At the age of 63, Louis Armstrong toured constantly all over the world (as he’d been doing for the past 40 years). Rarely did he and his band, the All-Stars, find themselves with a break — which was okay by them, since every show brought in the dough.
While playing in Chicago in late 1963, with a precious day off in their sights, Armstrong received a call from his manager asking him and the band to fly over to New York City to record some new material on their holiday. Armstrong wearily agreed, and the following week he and his fellow musicians hopped aboard a plane the morning after a concert, and headed straight to the studio upon landing.
With the sheet music to a number of songs already on the stands when they arrived, Louis and the All-Stars quickly learned and cut the tracks, including one that he hated, but still sang with gusto. The next day, everyone boarded another plane back to Chicago for their concert that evening. Armstrong promptly forgot all about the whirlwind session as he concentrated on his tour.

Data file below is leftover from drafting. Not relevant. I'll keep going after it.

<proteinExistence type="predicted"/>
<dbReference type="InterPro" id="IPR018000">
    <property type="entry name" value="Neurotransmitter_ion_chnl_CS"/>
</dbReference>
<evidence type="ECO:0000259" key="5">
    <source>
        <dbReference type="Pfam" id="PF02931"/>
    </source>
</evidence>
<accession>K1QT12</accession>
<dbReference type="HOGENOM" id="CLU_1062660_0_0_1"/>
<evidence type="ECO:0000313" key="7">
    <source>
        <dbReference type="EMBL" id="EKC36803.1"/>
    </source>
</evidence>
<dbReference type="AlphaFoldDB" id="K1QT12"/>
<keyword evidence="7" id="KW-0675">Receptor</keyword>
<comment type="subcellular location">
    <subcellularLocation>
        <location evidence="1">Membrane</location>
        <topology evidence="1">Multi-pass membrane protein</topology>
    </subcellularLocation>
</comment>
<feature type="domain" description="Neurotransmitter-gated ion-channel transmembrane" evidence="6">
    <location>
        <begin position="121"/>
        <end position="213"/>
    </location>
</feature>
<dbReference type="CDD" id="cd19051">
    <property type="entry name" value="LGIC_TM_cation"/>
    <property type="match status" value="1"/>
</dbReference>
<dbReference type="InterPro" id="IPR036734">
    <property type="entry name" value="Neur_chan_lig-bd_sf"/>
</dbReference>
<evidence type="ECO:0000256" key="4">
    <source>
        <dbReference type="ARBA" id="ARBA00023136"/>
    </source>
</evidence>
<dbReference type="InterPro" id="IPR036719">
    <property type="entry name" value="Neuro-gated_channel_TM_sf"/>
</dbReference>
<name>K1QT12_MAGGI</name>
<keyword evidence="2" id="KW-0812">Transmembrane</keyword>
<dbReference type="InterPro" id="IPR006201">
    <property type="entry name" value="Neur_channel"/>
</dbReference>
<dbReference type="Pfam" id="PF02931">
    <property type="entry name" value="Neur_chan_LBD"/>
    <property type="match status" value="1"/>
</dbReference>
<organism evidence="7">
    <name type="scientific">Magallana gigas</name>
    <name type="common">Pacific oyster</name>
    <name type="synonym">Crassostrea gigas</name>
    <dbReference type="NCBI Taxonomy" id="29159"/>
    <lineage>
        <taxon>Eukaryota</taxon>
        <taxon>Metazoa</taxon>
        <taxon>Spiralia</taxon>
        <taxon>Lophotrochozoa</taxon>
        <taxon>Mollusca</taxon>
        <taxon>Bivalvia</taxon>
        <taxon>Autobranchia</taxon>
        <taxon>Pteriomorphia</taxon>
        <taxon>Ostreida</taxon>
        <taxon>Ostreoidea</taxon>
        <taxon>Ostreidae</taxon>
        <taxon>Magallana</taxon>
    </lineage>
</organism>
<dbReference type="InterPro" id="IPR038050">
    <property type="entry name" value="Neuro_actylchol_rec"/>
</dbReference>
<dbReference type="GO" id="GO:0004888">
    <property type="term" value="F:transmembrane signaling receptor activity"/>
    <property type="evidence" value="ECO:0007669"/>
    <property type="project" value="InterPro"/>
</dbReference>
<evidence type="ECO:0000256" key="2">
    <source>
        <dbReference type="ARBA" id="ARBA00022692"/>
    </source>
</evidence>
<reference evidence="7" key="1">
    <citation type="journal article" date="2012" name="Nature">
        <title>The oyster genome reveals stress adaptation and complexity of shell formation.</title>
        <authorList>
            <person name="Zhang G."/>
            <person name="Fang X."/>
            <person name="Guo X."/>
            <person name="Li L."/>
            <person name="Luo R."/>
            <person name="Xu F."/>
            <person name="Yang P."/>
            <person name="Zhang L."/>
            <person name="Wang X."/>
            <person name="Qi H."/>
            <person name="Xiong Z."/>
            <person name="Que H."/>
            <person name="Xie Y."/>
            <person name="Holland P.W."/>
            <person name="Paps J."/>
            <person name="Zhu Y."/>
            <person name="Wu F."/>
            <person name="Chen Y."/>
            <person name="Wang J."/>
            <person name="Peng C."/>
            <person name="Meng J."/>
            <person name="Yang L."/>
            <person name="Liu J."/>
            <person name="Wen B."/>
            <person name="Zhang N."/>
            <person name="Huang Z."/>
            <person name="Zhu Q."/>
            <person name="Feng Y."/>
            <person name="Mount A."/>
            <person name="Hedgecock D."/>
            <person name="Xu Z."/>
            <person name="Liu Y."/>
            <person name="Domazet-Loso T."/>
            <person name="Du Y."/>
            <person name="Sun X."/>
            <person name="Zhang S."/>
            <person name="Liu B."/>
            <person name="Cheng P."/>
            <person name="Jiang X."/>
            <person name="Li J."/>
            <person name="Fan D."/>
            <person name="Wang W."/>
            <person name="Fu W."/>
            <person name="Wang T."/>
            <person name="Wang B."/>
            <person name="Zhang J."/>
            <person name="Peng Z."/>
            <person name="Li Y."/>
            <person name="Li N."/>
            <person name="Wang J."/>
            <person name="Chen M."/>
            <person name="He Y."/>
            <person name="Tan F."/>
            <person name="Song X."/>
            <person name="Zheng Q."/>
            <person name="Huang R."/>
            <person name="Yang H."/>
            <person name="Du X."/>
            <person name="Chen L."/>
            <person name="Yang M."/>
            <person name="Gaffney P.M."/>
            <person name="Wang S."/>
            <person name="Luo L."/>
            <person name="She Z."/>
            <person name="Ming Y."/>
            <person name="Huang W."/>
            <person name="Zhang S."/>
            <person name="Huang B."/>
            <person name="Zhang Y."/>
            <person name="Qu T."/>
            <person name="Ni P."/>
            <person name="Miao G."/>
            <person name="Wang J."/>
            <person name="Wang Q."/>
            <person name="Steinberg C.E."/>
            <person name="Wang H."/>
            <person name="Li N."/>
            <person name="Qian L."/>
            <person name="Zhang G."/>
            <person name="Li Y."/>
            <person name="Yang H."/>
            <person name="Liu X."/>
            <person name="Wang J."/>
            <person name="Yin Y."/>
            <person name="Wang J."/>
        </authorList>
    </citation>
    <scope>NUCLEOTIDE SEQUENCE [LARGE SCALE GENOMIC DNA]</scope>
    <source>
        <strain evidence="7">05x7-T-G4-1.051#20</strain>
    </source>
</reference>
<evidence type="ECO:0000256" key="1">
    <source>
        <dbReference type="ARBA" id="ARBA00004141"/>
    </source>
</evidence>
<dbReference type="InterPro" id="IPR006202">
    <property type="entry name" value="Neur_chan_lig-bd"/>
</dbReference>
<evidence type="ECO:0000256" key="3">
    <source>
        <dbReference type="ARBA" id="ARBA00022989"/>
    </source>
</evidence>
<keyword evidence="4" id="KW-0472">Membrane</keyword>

Jump ahead 3 or 4 months, to the spring of 1964. Armstrong, still on the road, began hearing shouts from the audience. It sounded like they were calling out “Hello, Dolly!” He ignored the cries, but after it continued for a few nights, he grew concerned. In the middle of a show, he leaned over to his bassist and asked what was going on. His bassist smiled and said, “Do you remember that recording session last winter? Do you remember that song you hated? That’s what they want.”
Unbeknownst to Armstrong, his record label released “Hello, Dolly!” as a single at the beginning of the year to coincide with the opening of the Broadway show of the same name. Defying all the odds–and all the teenagers–“Hello, Dolly!” hit #1 in May, ending a 14-week streak by The Beatles, who had held the top spot from the moment they landed in America. Armstrong became the oldest artist to reach #1, and five years later, having changed his opinion of the song, starred in the very successful movie.
So sit back, relax, and listen to the man who helped invent 20th-century popular music–not only instrumentally, but vocally–sing the hit he so richly deserved. Here’s the one and only, Satchmo.
You can’t ever have too much.